[Outlook]Be aware of life’s opportunitiesI live in Muk-dong, Joongnang District, Seoul. Not many people have heard of Muk-dong and people often mistake it for Mok-dong, Yangcheon District.
But if I say its pure Korean name, “Meok-gol,” people understand and know that the area is famous for pears.
It is said that the village was named Meok-gol ― meaning a village of Chinese ink ― because people manufactured and sold Chinese ink there during the Joseon Dynasty.
There are two stories that explain why people started growing pears in the village.
One is that King Danjong was exiled there during the Joseon Dynasty and he took up growing pears. He was later assassinated
The other story is that Eom Heung-do, a petty official, brought Danjong’s body, despite King Sejo’s warning that anybody who took his body would be killed, along with his sons and grandsons. Eum hid in the village and planted pear trees there.
In the early 1990s, most of the pear fields were bulldozed and the Sinnae residential area was established. My family moved into one of the apartments in December 1995 and has lived there since. A patch of a pear field is still left on Mount Bonghwa, right next to my apartment building. In April of each year, pear blossoms come out and I become intoxicated with the beauty. In the morning, I awaken to birds chirping.
But it is still not very far from downtown, so I can commute to work on the subway. I have been happy living in this area.
In the summer of 2001, my wife said we should move to an apartment in the former Olympic Village in Bangi-dong, Songpa District. She said she already checked out the apartment. But the apartment was so expensive that if we wanted to move we had to pay more than 100 million won ($100,000) on top of the price of our own apartment, even though it is smaller than ours. I said I didn’t want to move. So we stayed.
But since the autumn of that year, the price of apartments in the southern Seoul area kept surging. The apartment that my wife wanted to move to was 400 million won in the summer but soon it grew to more than 1 billion won. I regretted my decision. I should have moved in the summer.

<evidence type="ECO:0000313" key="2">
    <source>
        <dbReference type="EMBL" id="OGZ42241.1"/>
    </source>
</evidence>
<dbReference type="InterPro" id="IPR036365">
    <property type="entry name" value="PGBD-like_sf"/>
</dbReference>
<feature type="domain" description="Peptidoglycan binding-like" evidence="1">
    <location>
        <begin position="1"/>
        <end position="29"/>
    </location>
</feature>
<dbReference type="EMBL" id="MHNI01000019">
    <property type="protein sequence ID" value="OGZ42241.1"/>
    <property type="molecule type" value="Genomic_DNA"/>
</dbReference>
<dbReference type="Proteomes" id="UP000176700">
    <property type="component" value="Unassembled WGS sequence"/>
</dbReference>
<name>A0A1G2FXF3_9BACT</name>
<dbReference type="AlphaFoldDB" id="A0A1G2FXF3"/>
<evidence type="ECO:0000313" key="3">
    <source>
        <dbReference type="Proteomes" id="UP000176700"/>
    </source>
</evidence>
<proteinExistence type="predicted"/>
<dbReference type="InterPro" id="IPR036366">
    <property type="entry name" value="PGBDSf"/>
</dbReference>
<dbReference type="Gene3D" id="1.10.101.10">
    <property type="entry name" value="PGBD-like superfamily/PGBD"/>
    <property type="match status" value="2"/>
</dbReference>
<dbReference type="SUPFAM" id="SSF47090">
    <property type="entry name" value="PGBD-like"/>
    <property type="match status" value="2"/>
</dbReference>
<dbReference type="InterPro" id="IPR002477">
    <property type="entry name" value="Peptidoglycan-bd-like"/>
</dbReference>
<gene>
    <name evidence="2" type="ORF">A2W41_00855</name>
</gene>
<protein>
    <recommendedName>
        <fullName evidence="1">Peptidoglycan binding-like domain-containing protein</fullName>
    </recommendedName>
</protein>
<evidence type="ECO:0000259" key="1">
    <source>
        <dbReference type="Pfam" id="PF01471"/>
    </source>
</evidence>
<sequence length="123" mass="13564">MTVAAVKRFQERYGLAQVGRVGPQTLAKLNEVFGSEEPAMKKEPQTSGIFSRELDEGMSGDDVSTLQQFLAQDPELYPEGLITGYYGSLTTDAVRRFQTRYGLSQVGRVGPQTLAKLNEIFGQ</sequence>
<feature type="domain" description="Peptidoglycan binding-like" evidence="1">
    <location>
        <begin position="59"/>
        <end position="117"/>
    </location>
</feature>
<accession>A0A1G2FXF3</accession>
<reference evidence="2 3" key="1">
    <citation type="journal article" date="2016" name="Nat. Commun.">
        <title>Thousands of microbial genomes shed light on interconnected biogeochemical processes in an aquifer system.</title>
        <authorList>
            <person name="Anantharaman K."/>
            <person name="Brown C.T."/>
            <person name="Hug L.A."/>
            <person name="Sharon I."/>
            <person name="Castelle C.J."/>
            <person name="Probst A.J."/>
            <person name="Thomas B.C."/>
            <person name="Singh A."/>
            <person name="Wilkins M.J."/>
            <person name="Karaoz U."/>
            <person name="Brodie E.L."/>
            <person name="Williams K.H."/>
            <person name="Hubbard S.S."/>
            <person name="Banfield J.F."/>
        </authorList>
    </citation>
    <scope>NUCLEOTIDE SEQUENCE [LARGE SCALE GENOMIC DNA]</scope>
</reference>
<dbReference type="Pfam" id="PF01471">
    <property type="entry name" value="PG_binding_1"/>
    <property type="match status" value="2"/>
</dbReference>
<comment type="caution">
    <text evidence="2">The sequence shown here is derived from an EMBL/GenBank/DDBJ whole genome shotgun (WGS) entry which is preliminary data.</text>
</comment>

But do I hate those who live in the apartment complex? No, I don’t. Was I jealous of them? No. I just blamed myself for making the wrong decision.
The British psychologist Richard Wiseman conducted an interesting experiment with the BBC.
He observed how people who believe they are lucky and those who think they are not behave in the same situation.
He dropped a five-pound bill near an entrance to a cafe where a competent businessman was seated inside.
And this is what happened. Those who believed they were lucky found the bill on the way into the cafe, picked it up and soon started talking with the businessman who had been a total stranger to them minutes before.
Meanwhile, those who believed they were unlucky didn’t find the bill, sat still in the cafe and did nothing. They were unaware of opportunities they had and what was going on around them.
Among the subjects of the experiment, one person had often won promotional gifts. He won not only basic goods but also a TV set, a car and even a voucher for an overseas trip. You could say he was very, very lucky. But Wiseman found one thing about this guy. He applied to promotional events of all types more than 50 times per week. Meanwhhile, those who thought they were unlucky applied to such event only once in a while, and if they didn’t win anything, it confirmed that they were indeed unlucky.
In the course of life, numerous opportunities come to us. We take them or miss them, depending on our lifestyle, habits, attitude, effort and thought.
We may not even see them as opportunities. Then, it is entirely our fault.
All of us want to make money, preferably a fortune.
At times we play the lotto, dreaming of becoming a millionaire, or we become envious of a singer who earned 20 billion won through real estate investment.
But some of us have prejudices about rich people because we think people get rich only through real estate speculation, illegal conduct and close ties with influential politicians.
But some become rich because they took advantage of the right opportunity given to them, or because they slept less, ate less, had less fun and saved more than others.
If we miss a chance now we shouldn’t blame others. We can wait for the next one. For now, I’m waiting for April for the pear blossoms to unveil their beauty once again.
*The writer is the editor of the special reporting team of the JoongAng Ilbo.
by Sohn Jang-hwan